Elena Gagarina: 'No one even knew the Kremlin had a museum'

"When I took up the job, no one in the world knew that the Kremlin had a museum." Photo: Elena Gagarina, art expert and daughter of first cosmonaut Yury Gagarin.

"When I took up the job, no one in the world knew that the Kremlin had a museum." Photo: Elena Gagarina, art expert and daughter of first cosmonaut Yury Gagarin.

Moscow Kremlin Museums
In an exclusive with RBTH, the Kremlin Museum's director speaks about the impact of sanctions on the cultural sphere, the museum’s new space in the center of Moscow and troubled relations with museums in Austria and the U.S.

Elena Gagarina, art expert and daughter of first cosmonaut Yury Gagarin, has been in charge of the Moscow Kremlin Museums for 16 years. In an interview with RBTH she talked about museum exchanges during a time of political tensions and sanctions, as well as moving into a new building on Red Square, and her main achievements. 

RBTH: You've been in charge of the Moscow Kremlin Museums for a long time. What has been your main achievement - either personal, or the museum's - during this period?

Elena Gagarina: The main success is that the museum is now well known internationally. When I took up the job, no one in the world knew that the Kremlin had a museum; no one knew its collection. Now we take part in exhibitions abroad and bring many exhibitions here. International museum exchanges are important in the museum's work, and without them it cannot exist.

Project by the&nbsp;Meganom architectural bureau for the Kremlin museum. Source:&nbsp;Moscow Kremlin Museums\nMoscow Kremlin Museums<p>Project by the&nbsp;Meganom architectural bureau for the Kremlin museum. Source:&nbsp;Moscow Kremlin Museums</p>\n
Project by the&nbsp;Meganom architectural bureau for the Kremlin museum. Source:&nbsp;Moscow Kremlin Museums\nMoscow Kremlin Museums<p>Project by the&nbsp;Meganom architectural bureau for the Kremlin museum. Source:&nbsp;Moscow Kremlin Museums</p>\n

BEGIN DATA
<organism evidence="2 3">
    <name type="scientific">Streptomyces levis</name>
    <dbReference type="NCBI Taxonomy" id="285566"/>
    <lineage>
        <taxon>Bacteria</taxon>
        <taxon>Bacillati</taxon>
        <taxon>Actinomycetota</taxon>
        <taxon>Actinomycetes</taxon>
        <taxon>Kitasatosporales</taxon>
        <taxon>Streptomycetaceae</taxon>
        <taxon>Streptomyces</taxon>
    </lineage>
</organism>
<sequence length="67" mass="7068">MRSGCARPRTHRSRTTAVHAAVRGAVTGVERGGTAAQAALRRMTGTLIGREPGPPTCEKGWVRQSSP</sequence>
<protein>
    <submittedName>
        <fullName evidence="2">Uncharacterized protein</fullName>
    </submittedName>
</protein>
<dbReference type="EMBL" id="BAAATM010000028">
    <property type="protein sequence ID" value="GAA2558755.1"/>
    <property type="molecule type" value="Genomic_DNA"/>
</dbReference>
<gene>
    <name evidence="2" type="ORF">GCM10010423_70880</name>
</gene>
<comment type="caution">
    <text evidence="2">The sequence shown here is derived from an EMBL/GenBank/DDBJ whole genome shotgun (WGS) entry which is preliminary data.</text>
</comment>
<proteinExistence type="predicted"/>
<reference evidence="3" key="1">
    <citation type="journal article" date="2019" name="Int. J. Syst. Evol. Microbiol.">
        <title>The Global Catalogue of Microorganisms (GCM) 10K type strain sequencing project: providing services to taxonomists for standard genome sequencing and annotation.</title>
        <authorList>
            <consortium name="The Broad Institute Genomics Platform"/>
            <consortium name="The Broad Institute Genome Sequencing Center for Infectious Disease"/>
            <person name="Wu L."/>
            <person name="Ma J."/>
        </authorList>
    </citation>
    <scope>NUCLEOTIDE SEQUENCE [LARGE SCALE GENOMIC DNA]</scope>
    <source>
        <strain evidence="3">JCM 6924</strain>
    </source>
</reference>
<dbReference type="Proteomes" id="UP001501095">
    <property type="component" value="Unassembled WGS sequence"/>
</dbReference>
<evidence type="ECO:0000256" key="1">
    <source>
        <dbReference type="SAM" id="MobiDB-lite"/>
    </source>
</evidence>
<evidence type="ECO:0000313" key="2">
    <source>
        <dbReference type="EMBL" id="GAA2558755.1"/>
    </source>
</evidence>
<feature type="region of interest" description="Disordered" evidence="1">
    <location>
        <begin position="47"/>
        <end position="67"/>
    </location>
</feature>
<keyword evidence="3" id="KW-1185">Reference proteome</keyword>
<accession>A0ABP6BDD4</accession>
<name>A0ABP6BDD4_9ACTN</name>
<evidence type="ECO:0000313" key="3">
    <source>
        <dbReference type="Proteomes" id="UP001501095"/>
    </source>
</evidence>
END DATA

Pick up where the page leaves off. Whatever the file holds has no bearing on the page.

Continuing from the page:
Project by the&nbsp;Meganom architectural bureau for the Kremlin museum. Source:&nbsp;Moscow Kremlin Museums\nMoscow Kremlin Museums<p>Project by the&nbsp;Meganom architectural bureau for the Kremlin museum. Source:&nbsp;Moscow Kremlin Museums</p>\n
Project by the&nbsp;Meganom architectural bureau for the Kremlin museum. Source:&nbsp;Moscow Kremlin Museums\nMoscow Kremlin Museums<p>Project by the&nbsp;Meganom architectural bureau for the Kremlin museum. Source:&nbsp;Moscow Kremlin Museums</p>\n
 
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You've said that in the conditions of an unstable international situation, inter-museum exchanges are something that unites everyone. Still, have you felt the impact of political sanctions?

Of course we have. We had an unpleasant incident with Austria. The embassy asked us to host an exhibition from the Esterházy collection. We did a lot of preparatory work but in the end, a month before the exhibition's opening, the Austrian side, for unknown reasons, refused to send its exhibition here. We were forced at short notice to open a different exhibition, Map of Russia, which was very difficult to do in a short space of time.

Unfortunately, over the past several years Russian museums have had no exchanges with U.S. museums because of the Schneerson Library. Only occasionally do private collections or local museums lend some items. Fortunately, the exchange of experts has not stopped - we organize joint exhibitions with American museums, but not on our territories. This situation might change if the relevant documents are approved by the U.S. president.

Traditional Japanese stirrups, end of the XVI - beginning of the XVII centuries. Museum of the East, Lisbon. Source: Moscow Kremlin MuseumsTraditional Japanese stirrups, end of the XVI - beginning of the XVII centuries. Museum of the East, Lisbon. Source: Moscow Kremlin Museums